IACUC Policy: Non-pharmaceutical Grade Compounds Used in Research
Policy # IBT-201.01 IACUC Approval: February 27, 2014

The purpose of this document is to define the policy regarding the use of non-pharmaceutical grade drugs and expired materials in research animals. 

This policy applies to Animal Use Protocols reviewed by the Texas A&M Health Science Center IACUC. 

It is the responsibility of the IACUC to review and approve drugs used on research animals, whether pharmaceutical grade or non-pharmaceutical grade, as submitted by the Principal Investigator.
It is the responsibility of the Attending Veterinarian (AV) and PAR Operations Manager or designee to provide expertise when consulting on drug usage (pharmaceutical or non-pharmaceutical).
It is the responsibility of the Principal Investigator or designee to use pharmaceutical grade drugs, if available, or to provide justification for the use of non-pharmaceutical grade drugs to the IACUC.  In the animal study proposal, the PI must identify any drugs, biologics or reagents that will be administered to animals. If these agents are not human or veterinary pharmaceutical-grade substances, the investigator must provide a scientific justification for their use and describe the methods that will be used to ensure appropriate preparation and administration.

Non-pharmaceutical grade compound - compound is defined as any active or inactive drug, biologic or reagent, for which a chemical purity standard has been established by a recognized national or regional pharmacopeia (e.g., the U.S. Pharmacopeia (USP), British Pharmacopeia (BP), National Formulary (NF), European Pharmacopoeia (EP), Japanese Pharmacopeia (JP), etc.). These standards are used by manufacturers to help ensure the products are of the appropriate chemical purity and quality, in the appropriate solution or compound, to ensure stability, safety, and efficacy.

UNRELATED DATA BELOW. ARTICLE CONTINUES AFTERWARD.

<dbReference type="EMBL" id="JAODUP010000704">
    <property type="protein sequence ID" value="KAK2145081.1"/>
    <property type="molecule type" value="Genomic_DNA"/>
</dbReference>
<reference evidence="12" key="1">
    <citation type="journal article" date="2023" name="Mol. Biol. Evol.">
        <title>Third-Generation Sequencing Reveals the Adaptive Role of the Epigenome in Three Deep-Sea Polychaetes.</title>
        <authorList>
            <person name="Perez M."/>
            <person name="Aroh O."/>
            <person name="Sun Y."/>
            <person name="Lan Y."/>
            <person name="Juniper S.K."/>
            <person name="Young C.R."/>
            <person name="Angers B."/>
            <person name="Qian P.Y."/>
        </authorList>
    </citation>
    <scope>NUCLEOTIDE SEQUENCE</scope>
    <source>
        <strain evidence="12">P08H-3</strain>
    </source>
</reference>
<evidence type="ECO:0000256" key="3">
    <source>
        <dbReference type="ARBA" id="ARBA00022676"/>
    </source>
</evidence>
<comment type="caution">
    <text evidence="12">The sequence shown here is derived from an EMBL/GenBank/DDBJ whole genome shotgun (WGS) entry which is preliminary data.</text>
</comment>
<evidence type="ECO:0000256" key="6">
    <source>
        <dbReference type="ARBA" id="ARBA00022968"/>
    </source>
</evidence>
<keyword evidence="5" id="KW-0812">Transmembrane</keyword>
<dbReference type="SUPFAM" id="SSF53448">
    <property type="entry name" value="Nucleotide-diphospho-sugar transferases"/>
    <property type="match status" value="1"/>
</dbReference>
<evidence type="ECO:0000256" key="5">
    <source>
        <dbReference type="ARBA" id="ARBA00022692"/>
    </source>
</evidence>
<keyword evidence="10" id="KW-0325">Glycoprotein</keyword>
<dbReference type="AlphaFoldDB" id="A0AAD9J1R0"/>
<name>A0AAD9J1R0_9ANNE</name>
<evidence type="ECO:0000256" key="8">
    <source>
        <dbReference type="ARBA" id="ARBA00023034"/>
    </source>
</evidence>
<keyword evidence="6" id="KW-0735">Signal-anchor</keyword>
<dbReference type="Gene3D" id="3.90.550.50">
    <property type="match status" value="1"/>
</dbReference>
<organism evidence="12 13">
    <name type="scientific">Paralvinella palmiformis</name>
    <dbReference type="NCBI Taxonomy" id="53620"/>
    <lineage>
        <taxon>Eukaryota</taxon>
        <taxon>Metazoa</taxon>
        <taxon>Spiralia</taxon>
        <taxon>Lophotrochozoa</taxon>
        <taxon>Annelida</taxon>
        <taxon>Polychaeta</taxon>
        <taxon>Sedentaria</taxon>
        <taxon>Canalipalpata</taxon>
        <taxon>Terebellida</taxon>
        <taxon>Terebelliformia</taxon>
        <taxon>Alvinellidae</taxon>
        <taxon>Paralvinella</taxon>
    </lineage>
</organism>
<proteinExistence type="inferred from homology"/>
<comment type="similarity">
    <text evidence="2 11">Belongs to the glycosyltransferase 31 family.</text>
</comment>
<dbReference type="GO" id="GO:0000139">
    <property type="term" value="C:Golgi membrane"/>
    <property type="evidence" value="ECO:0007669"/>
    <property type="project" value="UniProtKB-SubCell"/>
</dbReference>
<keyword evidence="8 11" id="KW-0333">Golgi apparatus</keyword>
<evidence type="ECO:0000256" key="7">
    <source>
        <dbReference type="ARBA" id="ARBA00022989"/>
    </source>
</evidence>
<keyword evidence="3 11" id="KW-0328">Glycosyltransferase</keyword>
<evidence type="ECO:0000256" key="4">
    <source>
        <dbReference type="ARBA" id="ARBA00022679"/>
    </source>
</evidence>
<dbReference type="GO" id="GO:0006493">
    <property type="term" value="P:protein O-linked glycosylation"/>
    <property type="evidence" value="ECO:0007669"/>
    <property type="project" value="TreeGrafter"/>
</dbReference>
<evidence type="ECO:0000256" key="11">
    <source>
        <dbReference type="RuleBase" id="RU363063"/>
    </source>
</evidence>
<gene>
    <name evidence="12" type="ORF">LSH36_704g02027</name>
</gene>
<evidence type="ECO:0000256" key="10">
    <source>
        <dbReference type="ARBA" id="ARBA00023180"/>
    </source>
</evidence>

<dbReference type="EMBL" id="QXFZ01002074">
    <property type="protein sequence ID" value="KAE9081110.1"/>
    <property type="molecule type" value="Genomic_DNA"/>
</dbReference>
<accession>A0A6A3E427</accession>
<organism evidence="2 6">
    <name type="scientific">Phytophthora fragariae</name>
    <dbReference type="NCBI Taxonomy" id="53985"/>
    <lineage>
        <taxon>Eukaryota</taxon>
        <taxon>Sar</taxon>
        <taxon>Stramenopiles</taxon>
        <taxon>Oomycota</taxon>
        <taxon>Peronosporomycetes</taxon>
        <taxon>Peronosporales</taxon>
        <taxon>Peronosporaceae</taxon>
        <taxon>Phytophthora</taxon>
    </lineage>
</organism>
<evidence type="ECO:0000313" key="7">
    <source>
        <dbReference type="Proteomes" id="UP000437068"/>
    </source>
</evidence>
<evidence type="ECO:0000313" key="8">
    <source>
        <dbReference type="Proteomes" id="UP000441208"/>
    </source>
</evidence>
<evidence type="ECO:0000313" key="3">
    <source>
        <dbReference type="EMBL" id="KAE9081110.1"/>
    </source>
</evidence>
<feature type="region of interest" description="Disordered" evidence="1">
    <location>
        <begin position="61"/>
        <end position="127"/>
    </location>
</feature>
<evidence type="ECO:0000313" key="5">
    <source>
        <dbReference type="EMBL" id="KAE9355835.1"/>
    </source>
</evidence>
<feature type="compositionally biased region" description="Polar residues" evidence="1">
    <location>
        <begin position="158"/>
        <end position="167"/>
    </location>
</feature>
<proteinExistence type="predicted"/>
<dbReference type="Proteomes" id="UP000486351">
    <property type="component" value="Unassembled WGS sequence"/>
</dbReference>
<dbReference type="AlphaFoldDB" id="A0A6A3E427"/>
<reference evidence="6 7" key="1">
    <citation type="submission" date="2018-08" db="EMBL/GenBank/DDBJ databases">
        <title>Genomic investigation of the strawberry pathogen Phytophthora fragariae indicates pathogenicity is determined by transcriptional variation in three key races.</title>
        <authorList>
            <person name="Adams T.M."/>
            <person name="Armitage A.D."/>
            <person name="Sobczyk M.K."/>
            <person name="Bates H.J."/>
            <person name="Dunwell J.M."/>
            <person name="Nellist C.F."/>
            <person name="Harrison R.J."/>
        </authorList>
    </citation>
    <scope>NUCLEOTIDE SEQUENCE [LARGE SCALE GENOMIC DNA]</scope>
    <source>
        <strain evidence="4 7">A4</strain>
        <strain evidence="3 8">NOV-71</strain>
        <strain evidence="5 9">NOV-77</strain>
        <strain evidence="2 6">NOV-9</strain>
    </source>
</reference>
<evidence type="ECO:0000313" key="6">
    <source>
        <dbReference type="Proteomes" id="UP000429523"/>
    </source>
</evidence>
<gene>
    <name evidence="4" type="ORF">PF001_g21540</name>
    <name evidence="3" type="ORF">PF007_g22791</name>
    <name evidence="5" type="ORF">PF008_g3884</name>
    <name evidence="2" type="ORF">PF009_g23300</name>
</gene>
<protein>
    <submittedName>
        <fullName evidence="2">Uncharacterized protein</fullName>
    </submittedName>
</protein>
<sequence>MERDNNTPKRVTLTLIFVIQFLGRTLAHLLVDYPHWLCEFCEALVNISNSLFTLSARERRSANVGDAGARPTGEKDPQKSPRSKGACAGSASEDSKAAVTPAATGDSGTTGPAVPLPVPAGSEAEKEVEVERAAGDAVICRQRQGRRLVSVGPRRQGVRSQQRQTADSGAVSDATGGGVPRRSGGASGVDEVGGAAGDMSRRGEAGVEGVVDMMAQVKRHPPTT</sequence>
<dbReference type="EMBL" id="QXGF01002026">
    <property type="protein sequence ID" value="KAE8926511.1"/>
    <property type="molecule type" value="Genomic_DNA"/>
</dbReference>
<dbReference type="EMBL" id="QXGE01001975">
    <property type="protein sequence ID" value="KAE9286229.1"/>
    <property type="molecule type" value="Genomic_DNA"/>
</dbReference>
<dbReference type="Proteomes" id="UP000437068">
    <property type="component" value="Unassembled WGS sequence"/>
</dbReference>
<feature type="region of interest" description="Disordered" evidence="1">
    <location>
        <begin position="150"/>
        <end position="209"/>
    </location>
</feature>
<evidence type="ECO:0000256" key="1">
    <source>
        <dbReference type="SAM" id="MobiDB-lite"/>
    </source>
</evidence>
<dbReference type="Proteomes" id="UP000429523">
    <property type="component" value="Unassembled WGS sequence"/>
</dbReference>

In an animal care and use program, non-pharmaceutical-grade compounds often are necessary for scientific research. Where the use of non-pharmaceutical-grade substances may be essential for the conduct of science, the goal of the investigator and the IACUC should be to consider the health and well-being of the animals while aiding the researcher in minimizing potentially confounding experimental variables and maximizing reproducibility of the research.

When reviewing a protocol, the IACUC will consider study goals, justification to use the substance, the level of pain and distress and with that will purity differences.  The IACUC should also take into account whether the procedure is survival or a non-survival and if survival then sterility must be considered.  The committee should also consider and unique scientific objectives of the study.  The IACUC process should ensure that applicable regulations and guidelines are taken into consideration during the review.

I. IACUC Guidelines
The IACUC will use the following performance standard criteria for use of such compounds within the institution and for review and approval of their use. Two categories exist for the use of non-pharmaceutical-grade compounds:

  1. Clinical Use - compounds used for the clinical treatment of animals and to prevent or reduce/eliminate animal pain or distress. Whenever possible, pharmaceutical-grade compounds must be used.
  2. Research Use - compounds used to accomplish the scientific aims of the study. If available, and suitable, pharmaceutical-grade compounds are preferred; but when non-pharmaceutical-grade preparations are used, investigators and the IACUC must consider the following factors: